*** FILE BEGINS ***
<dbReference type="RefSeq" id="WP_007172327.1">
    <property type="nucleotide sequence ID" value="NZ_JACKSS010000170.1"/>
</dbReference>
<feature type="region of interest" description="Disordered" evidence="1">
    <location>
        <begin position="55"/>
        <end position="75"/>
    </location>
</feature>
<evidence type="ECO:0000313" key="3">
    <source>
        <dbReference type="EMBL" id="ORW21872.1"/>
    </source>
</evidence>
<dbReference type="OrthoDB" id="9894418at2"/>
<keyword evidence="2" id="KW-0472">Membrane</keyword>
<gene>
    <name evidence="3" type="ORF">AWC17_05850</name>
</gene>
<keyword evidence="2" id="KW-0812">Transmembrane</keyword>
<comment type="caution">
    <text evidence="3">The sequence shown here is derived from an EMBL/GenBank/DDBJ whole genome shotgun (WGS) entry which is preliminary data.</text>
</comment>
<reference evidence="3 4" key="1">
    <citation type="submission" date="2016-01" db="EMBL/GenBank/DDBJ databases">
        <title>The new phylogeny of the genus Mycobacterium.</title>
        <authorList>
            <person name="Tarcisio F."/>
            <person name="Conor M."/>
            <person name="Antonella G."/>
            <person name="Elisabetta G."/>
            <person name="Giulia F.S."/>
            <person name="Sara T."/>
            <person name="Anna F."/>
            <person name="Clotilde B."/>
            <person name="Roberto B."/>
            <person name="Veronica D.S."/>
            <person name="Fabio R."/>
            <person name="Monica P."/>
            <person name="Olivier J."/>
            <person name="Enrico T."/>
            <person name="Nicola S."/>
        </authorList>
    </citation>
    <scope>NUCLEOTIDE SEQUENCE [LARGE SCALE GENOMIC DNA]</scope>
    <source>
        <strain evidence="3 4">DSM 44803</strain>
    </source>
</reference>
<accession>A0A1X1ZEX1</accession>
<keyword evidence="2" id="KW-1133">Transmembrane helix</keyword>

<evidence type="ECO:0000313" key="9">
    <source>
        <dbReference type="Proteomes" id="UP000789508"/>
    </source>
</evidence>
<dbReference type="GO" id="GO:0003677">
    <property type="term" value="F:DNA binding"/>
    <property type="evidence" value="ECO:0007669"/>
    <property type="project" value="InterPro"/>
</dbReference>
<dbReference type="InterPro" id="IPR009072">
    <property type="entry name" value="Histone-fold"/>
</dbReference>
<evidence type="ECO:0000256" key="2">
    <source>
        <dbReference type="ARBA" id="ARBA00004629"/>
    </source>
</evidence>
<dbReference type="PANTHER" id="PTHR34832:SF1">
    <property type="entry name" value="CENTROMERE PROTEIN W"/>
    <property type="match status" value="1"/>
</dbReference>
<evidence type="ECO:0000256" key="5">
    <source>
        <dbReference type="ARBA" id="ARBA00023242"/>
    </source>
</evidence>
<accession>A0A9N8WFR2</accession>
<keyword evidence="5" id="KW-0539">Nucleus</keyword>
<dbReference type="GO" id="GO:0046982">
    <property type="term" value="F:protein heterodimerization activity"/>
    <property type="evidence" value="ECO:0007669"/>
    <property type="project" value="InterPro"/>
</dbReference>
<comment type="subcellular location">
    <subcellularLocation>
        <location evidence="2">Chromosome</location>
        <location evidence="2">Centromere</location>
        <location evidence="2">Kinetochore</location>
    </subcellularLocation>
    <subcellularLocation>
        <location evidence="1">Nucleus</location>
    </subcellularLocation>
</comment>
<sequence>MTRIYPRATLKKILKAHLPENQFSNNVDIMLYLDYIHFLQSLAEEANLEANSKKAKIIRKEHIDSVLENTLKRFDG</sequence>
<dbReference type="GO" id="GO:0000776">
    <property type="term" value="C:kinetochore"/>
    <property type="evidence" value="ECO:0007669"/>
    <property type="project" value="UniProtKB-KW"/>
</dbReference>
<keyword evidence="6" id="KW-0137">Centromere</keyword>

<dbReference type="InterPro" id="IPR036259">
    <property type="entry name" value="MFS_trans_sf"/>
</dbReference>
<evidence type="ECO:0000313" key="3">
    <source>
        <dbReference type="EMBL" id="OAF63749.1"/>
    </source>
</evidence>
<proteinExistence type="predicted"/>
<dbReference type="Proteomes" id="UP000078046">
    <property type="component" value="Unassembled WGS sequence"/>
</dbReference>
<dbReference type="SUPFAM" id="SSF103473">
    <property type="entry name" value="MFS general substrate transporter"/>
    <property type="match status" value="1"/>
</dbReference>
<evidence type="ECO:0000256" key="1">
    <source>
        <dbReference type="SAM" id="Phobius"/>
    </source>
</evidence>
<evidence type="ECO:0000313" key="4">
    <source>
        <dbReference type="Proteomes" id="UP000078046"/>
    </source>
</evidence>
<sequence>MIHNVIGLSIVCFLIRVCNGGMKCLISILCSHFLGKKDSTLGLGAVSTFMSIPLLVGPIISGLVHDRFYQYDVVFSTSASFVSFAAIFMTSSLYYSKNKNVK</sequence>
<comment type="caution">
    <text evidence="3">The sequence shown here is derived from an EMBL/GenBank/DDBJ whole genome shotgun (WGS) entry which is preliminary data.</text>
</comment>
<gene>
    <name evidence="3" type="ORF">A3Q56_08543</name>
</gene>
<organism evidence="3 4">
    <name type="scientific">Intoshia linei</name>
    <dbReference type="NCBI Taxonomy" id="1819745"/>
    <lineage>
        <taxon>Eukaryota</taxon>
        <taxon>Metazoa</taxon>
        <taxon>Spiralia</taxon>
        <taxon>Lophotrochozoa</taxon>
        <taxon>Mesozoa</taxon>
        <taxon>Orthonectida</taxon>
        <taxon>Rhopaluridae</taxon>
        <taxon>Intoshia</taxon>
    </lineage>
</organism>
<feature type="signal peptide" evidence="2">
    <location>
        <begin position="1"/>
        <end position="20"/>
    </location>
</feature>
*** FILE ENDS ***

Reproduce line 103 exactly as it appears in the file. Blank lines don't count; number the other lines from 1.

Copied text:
<dbReference type="InterPro" id="IPR036259">